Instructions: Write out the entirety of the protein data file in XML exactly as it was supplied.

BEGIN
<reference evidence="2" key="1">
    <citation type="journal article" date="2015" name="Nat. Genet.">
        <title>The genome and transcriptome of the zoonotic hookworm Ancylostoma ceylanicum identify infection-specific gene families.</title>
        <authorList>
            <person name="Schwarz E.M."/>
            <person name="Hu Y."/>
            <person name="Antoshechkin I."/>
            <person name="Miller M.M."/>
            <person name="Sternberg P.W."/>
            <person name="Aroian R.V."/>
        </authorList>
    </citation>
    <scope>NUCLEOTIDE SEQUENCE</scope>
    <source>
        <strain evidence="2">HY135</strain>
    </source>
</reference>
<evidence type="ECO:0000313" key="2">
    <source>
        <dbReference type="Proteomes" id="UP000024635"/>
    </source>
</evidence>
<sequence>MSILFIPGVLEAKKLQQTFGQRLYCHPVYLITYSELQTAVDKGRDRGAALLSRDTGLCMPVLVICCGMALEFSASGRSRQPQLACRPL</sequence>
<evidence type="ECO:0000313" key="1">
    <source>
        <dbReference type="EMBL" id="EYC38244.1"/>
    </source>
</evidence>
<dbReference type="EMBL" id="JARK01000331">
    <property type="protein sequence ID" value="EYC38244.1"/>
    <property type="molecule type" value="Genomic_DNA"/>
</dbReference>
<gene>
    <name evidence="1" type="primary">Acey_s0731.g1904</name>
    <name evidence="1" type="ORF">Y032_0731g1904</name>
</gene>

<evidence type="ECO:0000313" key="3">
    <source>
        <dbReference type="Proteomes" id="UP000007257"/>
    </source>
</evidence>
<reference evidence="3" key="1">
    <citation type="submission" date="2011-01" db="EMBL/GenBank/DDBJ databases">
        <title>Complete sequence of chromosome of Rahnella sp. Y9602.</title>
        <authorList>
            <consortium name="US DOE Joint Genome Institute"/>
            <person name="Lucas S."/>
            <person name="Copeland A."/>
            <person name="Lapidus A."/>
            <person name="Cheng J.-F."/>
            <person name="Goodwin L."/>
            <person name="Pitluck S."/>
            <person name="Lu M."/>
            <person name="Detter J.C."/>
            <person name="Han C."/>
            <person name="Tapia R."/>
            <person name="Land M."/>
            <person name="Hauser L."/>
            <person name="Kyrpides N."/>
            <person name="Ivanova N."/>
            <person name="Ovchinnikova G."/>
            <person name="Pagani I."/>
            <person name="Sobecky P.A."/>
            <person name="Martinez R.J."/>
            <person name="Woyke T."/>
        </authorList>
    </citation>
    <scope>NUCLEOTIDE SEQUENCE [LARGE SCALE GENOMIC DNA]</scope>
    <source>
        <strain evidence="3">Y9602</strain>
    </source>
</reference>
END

<reference evidence="2" key="1">
    <citation type="journal article" date="2015" name="Nat. Genet.">
        <title>The genome and transcriptome of the zoonotic hookworm Ancylostoma ceylanicum identify infection-specific gene families.</title>
        <authorList>
            <person name="Schwarz E.M."/>
            <person name="Hu Y."/>
            <person name="Antoshechkin I."/>
            <person name="Miller M.M."/>
            <person name="Sternberg P.W."/>
            <person name="Aroian R.V."/>
        </authorList>
    </citation>
    <scope>NUCLEOTIDE SEQUENCE</scope>
    <source>
        <strain evidence="2">HY135</strain>
    </source>
</reference>
<evidence type="ECO:0000313" key="2">
    <source>
        <dbReference type="Proteomes" id="UP000024635"/>
    </source>
</evidence>
<sequence>MSILFIPGVLEAKKLQQTFGQRLYCHPVYLITYSELQTAVDKGRDRGAALLSRDTGLCMPVLVICCGMALEFSASGRSRQPQLACRPL</sequence>
<evidence type="ECO:0000313" key="1">
    <source>
        <dbReference type="EMBL" id="EYC38244.1"/>
    </source>
</evidence>
<dbReference type="EMBL" id="JARK01000331">
    <property type="protein sequence ID" value="EYC38244.1"/>
    <property type="molecule type" value="Genomic_DNA"/>
</dbReference>
<gene>
    <name evidence="1" type="primary">Acey_s0731.g1904</name>
    <name evidence="1" type="ORF">Y032_0731g1904</name>
</gene>

<evidence type="ECO:0000313" key="3">
    <source>
        <dbReference type="Proteomes" id="UP000007257"/>
    </source>
</evidence>
<reference evidence="3" key="1">
    <citation type="submission" date="2011-01" db="EMBL/GenBank/DDBJ databases">
        <title>Complete sequence of chromosome of Rahnella sp. Y9602.</title>
        <authorList>
            <consortium name="US DOE Joint Genome Institute"/>
            <person name="Lucas S."/>
            <person name="Copeland A."/>
            <person name="Lapidus A."/>
            <person name="Cheng J.-F."/>
            <person name="Goodwin L."/>
            <person name="Pitluck S."/>
            <person name="Lu M."/>
            <person name="Detter J.C."/>
            <person name="Han C."/>
            <person name="Tapia R."/>
            <person name="Land M."/>
            <person name="Hauser L."/>
            <person name="Kyrpides N."/>
            <person name="Ivanova N."/>
            <person name="Ovchinnikova G."/>
            <person name="Pagani I."/>
            <person name="Sobecky P.A."/>
            <person name="Martinez R.J."/>
            <person name="Woyke T."/>
        </authorList>
    </citation>
    <scope>NUCLEOTIDE SEQUENCE [LARGE SCALE GENOMIC DNA]</scope>
    <source>
        <strain evidence="3">Y9602</strain>
    </source>
</reference>